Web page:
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With science communicators, artists, programmers, and mathematicians from all over, we are developing an interactive web and gallery based audiovisual platform driven by data from the Sloan Digital Sky Survey telescope, which has created the most detailed 3D maps of the universe ever made.

We are recruiting mathematicians experienced in Graph Theory to join our team.

History of SDSS

The Sloan Digital Sky Survey has created the most detailed three-dimensional maps of the Universe ever made, with deep multi-color images of one third of the sky, and spectra for more than three million astronomical objects. The SDSS began regular survey operations in 2000 after a decade of design and construction and has progressed through several phases. Each of these phases has involved multiple surveys with interlocking science goals including surveying galaxies and quasars to measure the Universe, exploring the Milky Way from both hemispheres, mapping the inner workings of thousands of nearby galaxies, and discovering the Universe at all scales. Learn more.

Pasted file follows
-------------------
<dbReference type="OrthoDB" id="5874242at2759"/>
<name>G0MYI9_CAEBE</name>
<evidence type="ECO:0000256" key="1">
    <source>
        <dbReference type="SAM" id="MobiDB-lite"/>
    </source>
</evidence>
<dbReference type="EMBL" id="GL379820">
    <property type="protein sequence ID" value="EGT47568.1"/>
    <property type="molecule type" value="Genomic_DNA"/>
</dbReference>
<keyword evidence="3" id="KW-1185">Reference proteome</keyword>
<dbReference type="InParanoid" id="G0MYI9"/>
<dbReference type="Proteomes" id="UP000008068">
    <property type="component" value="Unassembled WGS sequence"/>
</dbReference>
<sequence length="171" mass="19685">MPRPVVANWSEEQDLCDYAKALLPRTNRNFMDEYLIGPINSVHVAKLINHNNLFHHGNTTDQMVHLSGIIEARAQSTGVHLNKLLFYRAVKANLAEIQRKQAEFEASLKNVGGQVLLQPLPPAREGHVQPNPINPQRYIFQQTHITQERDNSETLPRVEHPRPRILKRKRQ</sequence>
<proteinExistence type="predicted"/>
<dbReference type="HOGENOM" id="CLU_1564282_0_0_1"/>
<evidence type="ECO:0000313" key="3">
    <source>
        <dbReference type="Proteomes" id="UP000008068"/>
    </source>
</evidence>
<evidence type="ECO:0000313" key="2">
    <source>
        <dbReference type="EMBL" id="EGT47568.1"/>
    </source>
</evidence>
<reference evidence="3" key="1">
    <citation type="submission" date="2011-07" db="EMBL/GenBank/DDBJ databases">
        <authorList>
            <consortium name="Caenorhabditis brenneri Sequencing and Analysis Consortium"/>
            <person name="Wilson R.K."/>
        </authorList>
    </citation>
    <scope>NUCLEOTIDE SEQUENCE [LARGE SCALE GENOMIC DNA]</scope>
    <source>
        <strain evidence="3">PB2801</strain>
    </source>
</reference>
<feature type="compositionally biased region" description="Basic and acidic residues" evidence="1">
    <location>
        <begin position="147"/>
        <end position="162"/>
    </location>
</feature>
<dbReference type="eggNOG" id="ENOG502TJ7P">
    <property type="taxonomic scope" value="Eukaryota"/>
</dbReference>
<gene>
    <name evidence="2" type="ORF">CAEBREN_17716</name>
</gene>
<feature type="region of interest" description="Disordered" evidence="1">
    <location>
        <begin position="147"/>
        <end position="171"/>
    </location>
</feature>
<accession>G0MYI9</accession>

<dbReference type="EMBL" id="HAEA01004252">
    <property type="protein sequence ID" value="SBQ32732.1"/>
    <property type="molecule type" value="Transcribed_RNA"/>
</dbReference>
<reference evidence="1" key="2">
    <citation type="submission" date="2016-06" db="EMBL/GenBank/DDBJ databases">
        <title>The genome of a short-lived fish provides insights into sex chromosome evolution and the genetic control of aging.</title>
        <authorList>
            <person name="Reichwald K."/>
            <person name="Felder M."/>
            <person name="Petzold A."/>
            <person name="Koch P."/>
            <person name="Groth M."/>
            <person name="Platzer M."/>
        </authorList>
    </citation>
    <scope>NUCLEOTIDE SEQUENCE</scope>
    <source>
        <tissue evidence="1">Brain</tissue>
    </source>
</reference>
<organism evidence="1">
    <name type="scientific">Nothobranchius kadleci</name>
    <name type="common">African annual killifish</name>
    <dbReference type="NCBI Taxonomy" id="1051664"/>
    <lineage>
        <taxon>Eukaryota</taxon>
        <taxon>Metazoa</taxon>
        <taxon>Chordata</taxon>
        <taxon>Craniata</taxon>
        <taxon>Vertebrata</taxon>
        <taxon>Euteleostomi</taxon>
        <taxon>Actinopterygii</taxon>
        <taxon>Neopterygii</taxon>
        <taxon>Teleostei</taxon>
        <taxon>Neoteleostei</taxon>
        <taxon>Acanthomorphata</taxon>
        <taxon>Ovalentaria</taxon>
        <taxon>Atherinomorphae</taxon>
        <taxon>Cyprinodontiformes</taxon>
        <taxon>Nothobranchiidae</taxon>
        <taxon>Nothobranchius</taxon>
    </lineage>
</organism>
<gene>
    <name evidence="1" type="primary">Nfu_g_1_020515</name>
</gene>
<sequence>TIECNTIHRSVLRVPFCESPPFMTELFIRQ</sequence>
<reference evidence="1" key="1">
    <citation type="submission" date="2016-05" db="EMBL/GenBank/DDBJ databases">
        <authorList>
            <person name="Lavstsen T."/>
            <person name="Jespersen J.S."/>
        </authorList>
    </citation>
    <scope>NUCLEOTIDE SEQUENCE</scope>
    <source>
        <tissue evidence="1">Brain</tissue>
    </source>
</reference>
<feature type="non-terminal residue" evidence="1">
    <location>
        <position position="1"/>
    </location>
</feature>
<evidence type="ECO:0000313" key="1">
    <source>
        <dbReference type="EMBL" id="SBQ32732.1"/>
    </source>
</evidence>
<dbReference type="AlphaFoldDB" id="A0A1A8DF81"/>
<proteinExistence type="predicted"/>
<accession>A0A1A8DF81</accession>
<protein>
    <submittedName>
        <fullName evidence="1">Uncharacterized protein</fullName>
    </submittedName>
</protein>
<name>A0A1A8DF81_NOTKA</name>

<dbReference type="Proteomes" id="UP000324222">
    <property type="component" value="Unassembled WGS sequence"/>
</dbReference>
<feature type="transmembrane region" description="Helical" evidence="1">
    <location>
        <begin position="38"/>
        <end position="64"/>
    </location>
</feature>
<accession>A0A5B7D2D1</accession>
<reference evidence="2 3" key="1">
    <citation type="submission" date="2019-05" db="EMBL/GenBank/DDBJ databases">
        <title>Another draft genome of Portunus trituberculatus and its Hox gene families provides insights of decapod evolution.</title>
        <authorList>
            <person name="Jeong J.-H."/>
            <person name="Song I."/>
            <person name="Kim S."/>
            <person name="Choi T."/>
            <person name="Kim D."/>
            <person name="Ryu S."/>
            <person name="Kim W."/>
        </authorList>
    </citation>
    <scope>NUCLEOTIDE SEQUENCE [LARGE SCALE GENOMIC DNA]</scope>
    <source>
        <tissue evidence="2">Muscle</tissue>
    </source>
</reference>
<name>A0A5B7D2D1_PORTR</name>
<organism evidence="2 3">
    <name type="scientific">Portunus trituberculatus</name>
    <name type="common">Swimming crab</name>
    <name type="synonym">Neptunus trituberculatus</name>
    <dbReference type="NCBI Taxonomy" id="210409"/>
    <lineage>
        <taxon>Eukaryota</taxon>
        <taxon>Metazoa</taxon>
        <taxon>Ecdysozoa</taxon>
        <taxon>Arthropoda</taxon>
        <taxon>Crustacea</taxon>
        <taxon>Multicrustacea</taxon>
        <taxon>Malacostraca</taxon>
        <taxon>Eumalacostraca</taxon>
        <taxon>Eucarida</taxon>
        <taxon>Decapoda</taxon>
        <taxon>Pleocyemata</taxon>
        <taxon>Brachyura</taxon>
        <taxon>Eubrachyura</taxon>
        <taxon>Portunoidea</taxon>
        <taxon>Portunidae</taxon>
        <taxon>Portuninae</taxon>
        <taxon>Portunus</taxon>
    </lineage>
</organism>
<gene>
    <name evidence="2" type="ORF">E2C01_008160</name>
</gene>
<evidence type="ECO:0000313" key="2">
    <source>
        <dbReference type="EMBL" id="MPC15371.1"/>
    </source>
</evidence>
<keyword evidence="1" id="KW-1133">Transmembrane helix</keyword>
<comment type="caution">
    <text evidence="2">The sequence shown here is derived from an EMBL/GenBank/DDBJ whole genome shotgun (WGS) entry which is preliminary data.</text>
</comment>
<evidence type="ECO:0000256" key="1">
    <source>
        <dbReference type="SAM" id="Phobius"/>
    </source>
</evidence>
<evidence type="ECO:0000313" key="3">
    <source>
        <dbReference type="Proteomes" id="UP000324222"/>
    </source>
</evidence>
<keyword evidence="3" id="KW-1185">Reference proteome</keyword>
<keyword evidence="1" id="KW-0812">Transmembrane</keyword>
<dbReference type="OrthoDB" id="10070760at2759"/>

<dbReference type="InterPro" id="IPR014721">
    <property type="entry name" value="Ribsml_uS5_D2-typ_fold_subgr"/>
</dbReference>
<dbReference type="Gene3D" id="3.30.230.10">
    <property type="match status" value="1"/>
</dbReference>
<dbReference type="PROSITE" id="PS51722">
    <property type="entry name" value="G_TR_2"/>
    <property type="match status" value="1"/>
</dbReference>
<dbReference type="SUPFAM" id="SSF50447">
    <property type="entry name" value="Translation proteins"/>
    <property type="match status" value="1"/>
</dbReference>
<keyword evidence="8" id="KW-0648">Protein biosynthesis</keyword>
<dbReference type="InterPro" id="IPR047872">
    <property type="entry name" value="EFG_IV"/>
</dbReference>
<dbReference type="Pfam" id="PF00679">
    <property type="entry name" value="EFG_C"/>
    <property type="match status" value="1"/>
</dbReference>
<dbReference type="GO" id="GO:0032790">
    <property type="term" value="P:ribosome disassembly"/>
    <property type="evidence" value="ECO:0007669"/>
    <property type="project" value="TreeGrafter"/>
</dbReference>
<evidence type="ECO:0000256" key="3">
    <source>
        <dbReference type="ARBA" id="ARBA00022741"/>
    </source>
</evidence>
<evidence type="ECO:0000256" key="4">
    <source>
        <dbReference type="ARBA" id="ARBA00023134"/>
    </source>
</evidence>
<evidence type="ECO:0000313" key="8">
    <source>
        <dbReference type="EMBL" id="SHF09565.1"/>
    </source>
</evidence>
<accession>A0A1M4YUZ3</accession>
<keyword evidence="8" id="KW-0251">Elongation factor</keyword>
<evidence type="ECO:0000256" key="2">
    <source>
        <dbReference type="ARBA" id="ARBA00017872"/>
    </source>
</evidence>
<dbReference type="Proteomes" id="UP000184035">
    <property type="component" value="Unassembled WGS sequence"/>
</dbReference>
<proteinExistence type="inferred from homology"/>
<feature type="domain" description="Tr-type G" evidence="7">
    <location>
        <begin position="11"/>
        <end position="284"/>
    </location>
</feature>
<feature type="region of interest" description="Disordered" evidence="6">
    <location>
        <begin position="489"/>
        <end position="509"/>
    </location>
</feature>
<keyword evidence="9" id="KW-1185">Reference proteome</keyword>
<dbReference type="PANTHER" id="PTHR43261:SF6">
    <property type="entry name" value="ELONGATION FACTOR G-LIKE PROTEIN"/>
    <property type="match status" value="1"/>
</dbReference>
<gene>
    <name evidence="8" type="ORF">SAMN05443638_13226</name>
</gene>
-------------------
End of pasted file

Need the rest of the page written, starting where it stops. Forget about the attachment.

The Future of SDSS

Humans have been studying the stars for thousands of years, but astrophysicist Juna Kollmeier is on a special mission: creating the most detailed 3-D maps of the universe ever made. Journey across the cosmos as she shares her team's work on the Sloan Digital Sky Survey, imaging millions of stars, black holes and galaxies in unprecedented detail. If we maintain our pace, she says, we can map every large galaxy in the observable universe by 2060. "We've gone from arranging clamshells to general relativity in a few thousand years," she says. "If we hang on 40 more, we can map all the galaxies."



Kavya Negi, ISM Fellow

A creative inspired by the latest technologies, Kavya combines her interests in drawing and painting, music composition and violin, physics communication and coding to communicate in imaginative ways through expressions and movements. Kavya was a 2018 Junior Breakthrough Challenge Finalist and currently pursues physics at University of Delhi.

Image by Raphael Nogueira


We are looking for mathematicians experienced in Graph Theory 

to work with us to interpolate black holes data, which will assist in designing an interface for the public to engage meaningfully with science. Explore SDSS Data Access.


Thanks for submitting!

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